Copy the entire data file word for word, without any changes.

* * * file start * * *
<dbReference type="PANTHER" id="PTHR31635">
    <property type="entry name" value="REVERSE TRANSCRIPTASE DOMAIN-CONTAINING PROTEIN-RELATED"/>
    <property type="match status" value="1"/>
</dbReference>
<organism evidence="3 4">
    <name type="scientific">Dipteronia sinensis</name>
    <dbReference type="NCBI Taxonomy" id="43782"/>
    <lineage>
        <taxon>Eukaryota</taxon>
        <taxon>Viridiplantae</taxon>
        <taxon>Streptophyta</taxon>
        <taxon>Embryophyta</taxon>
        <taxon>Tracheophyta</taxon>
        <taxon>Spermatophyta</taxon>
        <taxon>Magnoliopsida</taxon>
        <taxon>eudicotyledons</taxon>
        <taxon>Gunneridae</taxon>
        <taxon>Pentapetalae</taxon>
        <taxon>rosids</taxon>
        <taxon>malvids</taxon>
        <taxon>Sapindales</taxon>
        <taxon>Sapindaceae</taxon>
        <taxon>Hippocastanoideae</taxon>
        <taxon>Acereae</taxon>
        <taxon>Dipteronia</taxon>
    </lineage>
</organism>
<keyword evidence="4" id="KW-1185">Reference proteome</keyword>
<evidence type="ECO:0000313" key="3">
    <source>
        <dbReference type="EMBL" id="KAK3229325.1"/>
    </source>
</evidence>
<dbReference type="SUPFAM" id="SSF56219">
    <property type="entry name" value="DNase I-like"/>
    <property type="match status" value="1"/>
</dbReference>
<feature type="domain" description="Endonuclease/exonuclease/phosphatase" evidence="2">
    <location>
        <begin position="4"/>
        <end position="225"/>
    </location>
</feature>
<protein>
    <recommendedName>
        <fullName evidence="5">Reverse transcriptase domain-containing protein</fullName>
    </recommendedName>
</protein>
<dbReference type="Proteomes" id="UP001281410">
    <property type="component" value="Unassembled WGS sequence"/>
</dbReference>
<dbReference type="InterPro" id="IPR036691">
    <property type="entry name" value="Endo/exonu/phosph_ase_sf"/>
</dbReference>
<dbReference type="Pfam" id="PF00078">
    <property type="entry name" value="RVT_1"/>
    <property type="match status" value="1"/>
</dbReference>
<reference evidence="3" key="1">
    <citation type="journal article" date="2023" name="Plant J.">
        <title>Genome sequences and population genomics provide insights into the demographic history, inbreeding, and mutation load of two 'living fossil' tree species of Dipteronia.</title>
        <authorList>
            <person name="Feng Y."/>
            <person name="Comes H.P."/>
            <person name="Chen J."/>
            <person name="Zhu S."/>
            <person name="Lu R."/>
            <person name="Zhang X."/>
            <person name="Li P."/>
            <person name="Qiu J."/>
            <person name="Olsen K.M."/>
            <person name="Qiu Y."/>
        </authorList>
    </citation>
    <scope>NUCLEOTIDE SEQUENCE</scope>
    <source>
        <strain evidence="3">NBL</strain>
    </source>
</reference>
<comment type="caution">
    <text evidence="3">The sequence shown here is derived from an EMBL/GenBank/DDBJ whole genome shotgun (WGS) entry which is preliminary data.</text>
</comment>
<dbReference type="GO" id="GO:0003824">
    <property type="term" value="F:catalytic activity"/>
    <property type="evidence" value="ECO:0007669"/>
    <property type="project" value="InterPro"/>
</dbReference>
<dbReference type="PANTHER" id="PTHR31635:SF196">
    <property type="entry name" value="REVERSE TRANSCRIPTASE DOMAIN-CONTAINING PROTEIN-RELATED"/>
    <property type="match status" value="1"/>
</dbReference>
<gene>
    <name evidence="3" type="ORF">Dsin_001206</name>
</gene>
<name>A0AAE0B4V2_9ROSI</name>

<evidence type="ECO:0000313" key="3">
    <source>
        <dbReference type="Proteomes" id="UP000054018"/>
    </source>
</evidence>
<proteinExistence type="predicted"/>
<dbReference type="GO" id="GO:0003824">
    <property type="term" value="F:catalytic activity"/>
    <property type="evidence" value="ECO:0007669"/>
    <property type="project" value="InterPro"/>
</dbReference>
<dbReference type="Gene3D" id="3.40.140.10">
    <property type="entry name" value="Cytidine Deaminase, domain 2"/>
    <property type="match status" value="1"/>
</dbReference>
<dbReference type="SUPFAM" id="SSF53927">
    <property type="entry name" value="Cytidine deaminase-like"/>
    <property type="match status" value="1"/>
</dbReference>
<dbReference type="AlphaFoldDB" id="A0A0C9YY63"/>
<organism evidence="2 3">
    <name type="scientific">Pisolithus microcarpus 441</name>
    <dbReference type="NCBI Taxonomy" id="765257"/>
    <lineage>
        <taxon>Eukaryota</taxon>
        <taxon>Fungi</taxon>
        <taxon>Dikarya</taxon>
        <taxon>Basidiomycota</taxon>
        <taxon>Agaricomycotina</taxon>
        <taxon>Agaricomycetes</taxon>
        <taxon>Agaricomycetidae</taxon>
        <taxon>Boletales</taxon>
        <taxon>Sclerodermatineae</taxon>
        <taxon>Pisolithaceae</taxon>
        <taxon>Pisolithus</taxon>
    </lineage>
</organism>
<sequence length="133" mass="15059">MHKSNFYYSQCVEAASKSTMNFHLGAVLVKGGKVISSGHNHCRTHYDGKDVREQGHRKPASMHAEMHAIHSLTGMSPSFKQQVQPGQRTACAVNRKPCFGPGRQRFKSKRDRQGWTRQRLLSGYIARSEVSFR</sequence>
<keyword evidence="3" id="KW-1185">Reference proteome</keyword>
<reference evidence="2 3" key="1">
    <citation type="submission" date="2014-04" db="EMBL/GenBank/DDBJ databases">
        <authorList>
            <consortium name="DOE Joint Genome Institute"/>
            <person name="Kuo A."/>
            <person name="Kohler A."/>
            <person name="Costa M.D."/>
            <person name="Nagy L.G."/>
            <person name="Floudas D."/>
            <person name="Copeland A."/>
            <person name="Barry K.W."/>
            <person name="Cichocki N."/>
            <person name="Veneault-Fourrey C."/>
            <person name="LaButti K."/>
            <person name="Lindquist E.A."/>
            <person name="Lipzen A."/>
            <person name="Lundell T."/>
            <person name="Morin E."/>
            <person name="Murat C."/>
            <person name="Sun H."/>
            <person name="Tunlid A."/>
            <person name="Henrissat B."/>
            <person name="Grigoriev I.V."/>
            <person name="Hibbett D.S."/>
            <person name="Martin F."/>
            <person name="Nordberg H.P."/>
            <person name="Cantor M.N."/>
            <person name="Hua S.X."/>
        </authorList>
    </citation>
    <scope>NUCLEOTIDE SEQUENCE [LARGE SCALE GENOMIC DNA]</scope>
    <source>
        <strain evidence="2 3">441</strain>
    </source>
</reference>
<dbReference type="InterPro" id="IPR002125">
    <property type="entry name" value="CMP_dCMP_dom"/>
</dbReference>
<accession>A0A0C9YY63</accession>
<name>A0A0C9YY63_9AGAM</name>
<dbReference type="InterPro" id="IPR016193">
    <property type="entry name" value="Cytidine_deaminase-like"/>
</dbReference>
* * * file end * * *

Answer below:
<dbReference type="PANTHER" id="PTHR31635">
    <property type="entry name" value="REVERSE TRANSCRIPTASE DOMAIN-CONTAINING PROTEIN-RELATED"/>
    <property type="match status" value="1"/>
</dbReference>
<organism evidence="3 4">
    <name type="scientific">Dipteronia sinensis</name>
    <dbReference type="NCBI Taxonomy" id="43782"/>
    <lineage>
        <taxon>Eukaryota</taxon>
        <taxon>Viridiplantae</taxon>
        <taxon>Streptophyta</taxon>
        <taxon>Embryophyta</taxon>
        <taxon>Tracheophyta</taxon>
        <taxon>Spermatophyta</taxon>
        <taxon>Magnoliopsida</taxon>
        <taxon>eudicotyledons</taxon>
        <taxon>Gunneridae</taxon>
        <taxon>Pentapetalae</taxon>
        <taxon>rosids</taxon>
        <taxon>malvids</taxon>
        <taxon>Sapindales</taxon>
        <taxon>Sapindaceae</taxon>
        <taxon>Hippocastanoideae</taxon>
        <taxon>Acereae</taxon>
        <taxon>Dipteronia</taxon>
    </lineage>
</organism>
<keyword evidence="4" id="KW-1185">Reference proteome</keyword>
<evidence type="ECO:0000313" key="3">
    <source>
        <dbReference type="EMBL" id="KAK3229325.1"/>
    </source>
</evidence>
<dbReference type="SUPFAM" id="SSF56219">
    <property type="entry name" value="DNase I-like"/>
    <property type="match status" value="1"/>
</dbReference>
<feature type="domain" description="Endonuclease/exonuclease/phosphatase" evidence="2">
    <location>
        <begin position="4"/>
        <end position="225"/>
    </location>
</feature>
<protein>
    <recommendedName>
        <fullName evidence="5">Reverse transcriptase domain-containing protein</fullName>
    </recommendedName>
</protein>
<dbReference type="Proteomes" id="UP001281410">
    <property type="component" value="Unassembled WGS sequence"/>
</dbReference>
<dbReference type="InterPro" id="IPR036691">
    <property type="entry name" value="Endo/exonu/phosph_ase_sf"/>
</dbReference>
<dbReference type="Pfam" id="PF00078">
    <property type="entry name" value="RVT_1"/>
    <property type="match status" value="1"/>
</dbReference>
<reference evidence="3" key="1">
    <citation type="journal article" date="2023" name="Plant J.">
        <title>Genome sequences and population genomics provide insights into the demographic history, inbreeding, and mutation load of two 'living fossil' tree species of Dipteronia.</title>
        <authorList>
            <person name="Feng Y."/>
            <person name="Comes H.P."/>
            <person name="Chen J."/>
            <person name="Zhu S."/>
            <person name="Lu R."/>
            <person name="Zhang X."/>
            <person name="Li P."/>
            <person name="Qiu J."/>
            <person name="Olsen K.M."/>
            <person name="Qiu Y."/>
        </authorList>
    </citation>
    <scope>NUCLEOTIDE SEQUENCE</scope>
    <source>
        <strain evidence="3">NBL</strain>
    </source>
</reference>
<comment type="caution">
    <text evidence="3">The sequence shown here is derived from an EMBL/GenBank/DDBJ whole genome shotgun (WGS) entry which is preliminary data.</text>
</comment>
<dbReference type="GO" id="GO:0003824">
    <property type="term" value="F:catalytic activity"/>
    <property type="evidence" value="ECO:0007669"/>
    <property type="project" value="InterPro"/>
</dbReference>
<dbReference type="PANTHER" id="PTHR31635:SF196">
    <property type="entry name" value="REVERSE TRANSCRIPTASE DOMAIN-CONTAINING PROTEIN-RELATED"/>
    <property type="match status" value="1"/>
</dbReference>
<gene>
    <name evidence="3" type="ORF">Dsin_001206</name>
</gene>
<name>A0AAE0B4V2_9ROSI</name>

<evidence type="ECO:0000313" key="3">
    <source>
        <dbReference type="Proteomes" id="UP000054018"/>
    </source>
</evidence>
<proteinExistence type="predicted"/>
<dbReference type="GO" id="GO:0003824">
    <property type="term" value="F:catalytic activity"/>
    <property type="evidence" value="ECO:0007669"/>
    <property type="project" value="InterPro"/>
</dbReference>
<dbReference type="Gene3D" id="3.40.140.10">
    <property type="entry name" value="Cytidine Deaminase, domain 2"/>
    <property type="match status" value="1"/>
</dbReference>
<dbReference type="SUPFAM" id="SSF53927">
    <property type="entry name" value="Cytidine deaminase-like"/>
    <property type="match status" value="1"/>
</dbReference>
<dbReference type="AlphaFoldDB" id="A0A0C9YY63"/>
<organism evidence="2 3">
    <name type="scientific">Pisolithus microcarpus 441</name>
    <dbReference type="NCBI Taxonomy" id="765257"/>
    <lineage>
        <taxon>Eukaryota</taxon>
        <taxon>Fungi</taxon>
        <taxon>Dikarya</taxon>
        <taxon>Basidiomycota</taxon>
        <taxon>Agaricomycotina</taxon>
        <taxon>Agaricomycetes</taxon>
        <taxon>Agaricomycetidae</taxon>
        <taxon>Boletales</taxon>
        <taxon>Sclerodermatineae</taxon>
        <taxon>Pisolithaceae</taxon>
        <taxon>Pisolithus</taxon>
    </lineage>
</organism>
<sequence length="133" mass="15059">MHKSNFYYSQCVEAASKSTMNFHLGAVLVKGGKVISSGHNHCRTHYDGKDVREQGHRKPASMHAEMHAIHSLTGMSPSFKQQVQPGQRTACAVNRKPCFGPGRQRFKSKRDRQGWTRQRLLSGYIARSEVSFR</sequence>
<keyword evidence="3" id="KW-1185">Reference proteome</keyword>
<reference evidence="2 3" key="1">
    <citation type="submission" date="2014-04" db="EMBL/GenBank/DDBJ databases">
        <authorList>
            <consortium name="DOE Joint Genome Institute"/>
            <person name="Kuo A."/>
            <person name="Kohler A."/>
            <person name="Costa M.D."/>
            <person name="Nagy L.G."/>
            <person name="Floudas D."/>
            <person name="Copeland A."/>
            <person name="Barry K.W."/>
            <person name="Cichocki N."/>
            <person name="Veneault-Fourrey C."/>
            <person name="LaButti K."/>
            <person name="Lindquist E.A."/>
            <person name="Lipzen A."/>
            <person name="Lundell T."/>
            <person name="Morin E."/>
            <person name="Murat C."/>
            <person name="Sun H."/>
            <person name="Tunlid A."/>
            <person name="Henrissat B."/>
            <person name="Grigoriev I.V."/>
            <person name="Hibbett D.S."/>
            <person name="Martin F."/>
            <person name="Nordberg H.P."/>
            <person name="Cantor M.N."/>
            <person name="Hua S.X."/>
        </authorList>
    </citation>
    <scope>NUCLEOTIDE SEQUENCE [LARGE SCALE GENOMIC DNA]</scope>
    <source>
        <strain evidence="2 3">441</strain>
    </source>
</reference>
<dbReference type="InterPro" id="IPR002125">
    <property type="entry name" value="CMP_dCMP_dom"/>
</dbReference>
<accession>A0A0C9YY63</accession>
<name>A0A0C9YY63_9AGAM</name>
<dbReference type="InterPro" id="IPR016193">
    <property type="entry name" value="Cytidine_deaminase-like"/>
</dbReference>